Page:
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Congolese Physician Wins Rotary Fellowship to Study Public Health

November 19, 2020
Institute for Global Health and Infectious Diseases
photo of a man working in a science lab with scientific instruments

Alexis Mwanza at work in IDEEL lab at UNC

The year was 1993. Alexis Mwanza, then 17, found himself huddled on top of a train, fleeing violence in his home town in the Democratic Republic of Congo by leading nine of his family members 500 miles away to Mbuji Mayi. As a displaced refugee in that city, Mwanza watched Red Cross workers and other helpers and knew that he wanted to pursue a profession where he could help people. Ten years later, he graduated as a general practitioner from the University of Mbuji Mayi’s medical school.

In the fall of 2021, Mwanza begins a fully funded master’s in public health program at UNC’s Gillings School of Global Public Health, including field work in the DRC, thanks to a Rotary Peace Fellowship. The fellowships are awarded to leaders who are committed to community and international service and the pursuit of peace. Mwanza hopes to return to Africa for his work. “I’d like to end up somewhere where I can be helpful, where I can contribute to improving health systems,” he says.

Mwanza moved to the Research Triangle in 2018. He enrolled in English classes (English is his sixth language) at Durham Technical Community College and took a job at Trader Joe’s. “I wanted to be somewhere where I could talk with people, it was very good for my English,” he says of the grocery job. “I also learned a lot about Americans and about American food.”

The Institute’s Dr. Jonathan Parr met Mwanza at a conference about malaria in the DRC. Parr’s research focuses on the infectious diseases of poverty, with several projects based in the DRC. He helped to find a position for Mwanza in the Infectious Diseases Epidemiology and Ecology Lab, or IDEEL, where Parr works.

“Alexis’s story is inspiring because it illustrates one of our core missions at IDEEL and at the Institute for Global Health and Infectious Diseases,” says Parr. “Only by identifying and supporting talented colleagues from the places where we work can we have a meaningful and lasting impact on the health of these communities.”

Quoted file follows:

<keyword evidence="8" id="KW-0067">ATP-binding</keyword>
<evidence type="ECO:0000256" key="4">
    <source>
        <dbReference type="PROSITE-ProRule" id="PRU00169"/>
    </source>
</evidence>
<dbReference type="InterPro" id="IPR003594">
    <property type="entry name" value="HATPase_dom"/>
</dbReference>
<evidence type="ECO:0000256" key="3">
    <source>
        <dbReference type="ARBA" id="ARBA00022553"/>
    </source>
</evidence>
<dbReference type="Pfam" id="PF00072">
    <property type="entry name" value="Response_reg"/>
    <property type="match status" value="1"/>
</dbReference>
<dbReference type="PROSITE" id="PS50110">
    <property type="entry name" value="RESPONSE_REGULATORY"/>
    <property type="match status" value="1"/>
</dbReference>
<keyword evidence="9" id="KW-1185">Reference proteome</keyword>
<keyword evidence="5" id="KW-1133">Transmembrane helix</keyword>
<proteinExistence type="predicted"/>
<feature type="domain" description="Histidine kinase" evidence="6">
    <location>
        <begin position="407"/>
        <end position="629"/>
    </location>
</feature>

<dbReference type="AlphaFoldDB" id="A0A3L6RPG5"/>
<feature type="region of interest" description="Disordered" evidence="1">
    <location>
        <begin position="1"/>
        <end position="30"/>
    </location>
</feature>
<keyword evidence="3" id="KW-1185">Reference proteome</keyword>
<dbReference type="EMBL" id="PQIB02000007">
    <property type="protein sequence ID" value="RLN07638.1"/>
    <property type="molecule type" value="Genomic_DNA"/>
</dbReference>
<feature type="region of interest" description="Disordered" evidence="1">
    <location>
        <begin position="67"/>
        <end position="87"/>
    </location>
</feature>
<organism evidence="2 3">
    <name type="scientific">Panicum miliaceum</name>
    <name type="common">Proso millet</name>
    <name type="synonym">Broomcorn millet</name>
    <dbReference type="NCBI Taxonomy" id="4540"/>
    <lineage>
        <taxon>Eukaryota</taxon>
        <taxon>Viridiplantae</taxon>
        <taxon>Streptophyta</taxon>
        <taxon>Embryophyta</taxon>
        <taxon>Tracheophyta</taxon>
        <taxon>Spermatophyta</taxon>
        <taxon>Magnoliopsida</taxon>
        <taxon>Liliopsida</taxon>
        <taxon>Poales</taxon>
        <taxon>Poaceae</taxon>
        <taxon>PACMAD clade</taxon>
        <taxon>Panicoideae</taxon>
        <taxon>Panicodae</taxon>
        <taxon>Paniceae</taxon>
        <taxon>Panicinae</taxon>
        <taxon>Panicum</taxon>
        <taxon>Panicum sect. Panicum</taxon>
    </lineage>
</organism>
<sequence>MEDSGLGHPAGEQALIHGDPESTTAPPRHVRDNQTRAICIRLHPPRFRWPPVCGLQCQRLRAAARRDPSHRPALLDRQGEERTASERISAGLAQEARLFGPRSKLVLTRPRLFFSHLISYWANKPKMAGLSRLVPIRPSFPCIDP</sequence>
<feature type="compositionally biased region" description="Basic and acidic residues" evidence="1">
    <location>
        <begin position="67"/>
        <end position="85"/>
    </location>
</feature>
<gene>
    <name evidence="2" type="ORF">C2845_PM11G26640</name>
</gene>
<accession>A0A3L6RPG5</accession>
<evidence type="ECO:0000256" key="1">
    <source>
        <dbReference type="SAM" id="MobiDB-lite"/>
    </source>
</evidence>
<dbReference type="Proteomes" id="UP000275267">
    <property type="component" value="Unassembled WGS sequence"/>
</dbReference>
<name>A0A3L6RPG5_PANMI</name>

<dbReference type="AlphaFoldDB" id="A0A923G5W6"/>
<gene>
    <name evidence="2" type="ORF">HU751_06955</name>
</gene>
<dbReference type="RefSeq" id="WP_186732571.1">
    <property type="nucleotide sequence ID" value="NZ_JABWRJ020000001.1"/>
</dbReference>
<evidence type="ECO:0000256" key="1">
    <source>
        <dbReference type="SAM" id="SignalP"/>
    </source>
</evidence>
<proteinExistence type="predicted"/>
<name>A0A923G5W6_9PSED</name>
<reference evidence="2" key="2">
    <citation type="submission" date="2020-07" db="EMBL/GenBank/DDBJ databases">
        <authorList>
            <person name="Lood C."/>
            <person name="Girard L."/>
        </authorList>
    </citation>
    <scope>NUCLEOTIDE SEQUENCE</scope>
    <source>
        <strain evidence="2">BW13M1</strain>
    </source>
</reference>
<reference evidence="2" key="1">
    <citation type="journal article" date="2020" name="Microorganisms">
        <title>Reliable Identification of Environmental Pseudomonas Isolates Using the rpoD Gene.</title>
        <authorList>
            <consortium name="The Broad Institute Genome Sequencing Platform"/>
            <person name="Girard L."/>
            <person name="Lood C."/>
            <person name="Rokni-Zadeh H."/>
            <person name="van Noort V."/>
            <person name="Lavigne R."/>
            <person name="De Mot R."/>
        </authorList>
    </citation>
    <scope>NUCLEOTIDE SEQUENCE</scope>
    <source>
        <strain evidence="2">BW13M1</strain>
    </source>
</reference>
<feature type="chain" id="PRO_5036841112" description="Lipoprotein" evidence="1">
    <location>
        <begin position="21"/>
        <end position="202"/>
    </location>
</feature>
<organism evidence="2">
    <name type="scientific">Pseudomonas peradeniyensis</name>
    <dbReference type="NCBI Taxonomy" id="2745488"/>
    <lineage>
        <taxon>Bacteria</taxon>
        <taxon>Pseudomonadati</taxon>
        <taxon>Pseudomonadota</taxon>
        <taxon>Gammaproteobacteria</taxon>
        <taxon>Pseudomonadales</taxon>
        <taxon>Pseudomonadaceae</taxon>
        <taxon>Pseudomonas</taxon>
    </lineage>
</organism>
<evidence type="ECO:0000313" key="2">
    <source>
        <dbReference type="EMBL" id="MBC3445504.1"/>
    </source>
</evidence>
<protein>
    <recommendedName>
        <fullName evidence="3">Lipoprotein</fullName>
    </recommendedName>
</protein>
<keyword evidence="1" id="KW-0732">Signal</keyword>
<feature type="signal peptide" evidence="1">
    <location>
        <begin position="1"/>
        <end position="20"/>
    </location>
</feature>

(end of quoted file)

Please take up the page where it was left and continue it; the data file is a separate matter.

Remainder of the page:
As Mwanza writes in his Rotary fellowship application, his first job after medical school was working for the DRC government at a reference hospital in an urban center. “Our hospital resembled a health clinic in a faraway village,” he writes. “Although we had one set of surgery tools, we did not have electricity, running water, or enough beds, which meant patients slept on the ground. As a public hospital, we were supposed to be paid by the government, but instead we had to collect fees from patients; when they were too poor, we worked without pay.”

He later worked as a health zone chief, as a provincial coordinator of a malaria prevention initiative in the DRC, as a field director for Ebola research, and as a technical advisor managing drug using DHIS2. Since moving to the Research Triangle area, Mwanza has observed what he can about how the community health worker system operates in North Carolina, hoping to take new ideas back to Africa when he returns.

“I am so pleased for Alexis and the opportunities he is going to have moving forward,” says Dr. Jonathan Juliano who supervises Mwanza at IDEEL. ” The challenges he has overcome to make it to where he is are remarkable. He is extremely talented and his Rotary Peace Fellowship is well deserved.”

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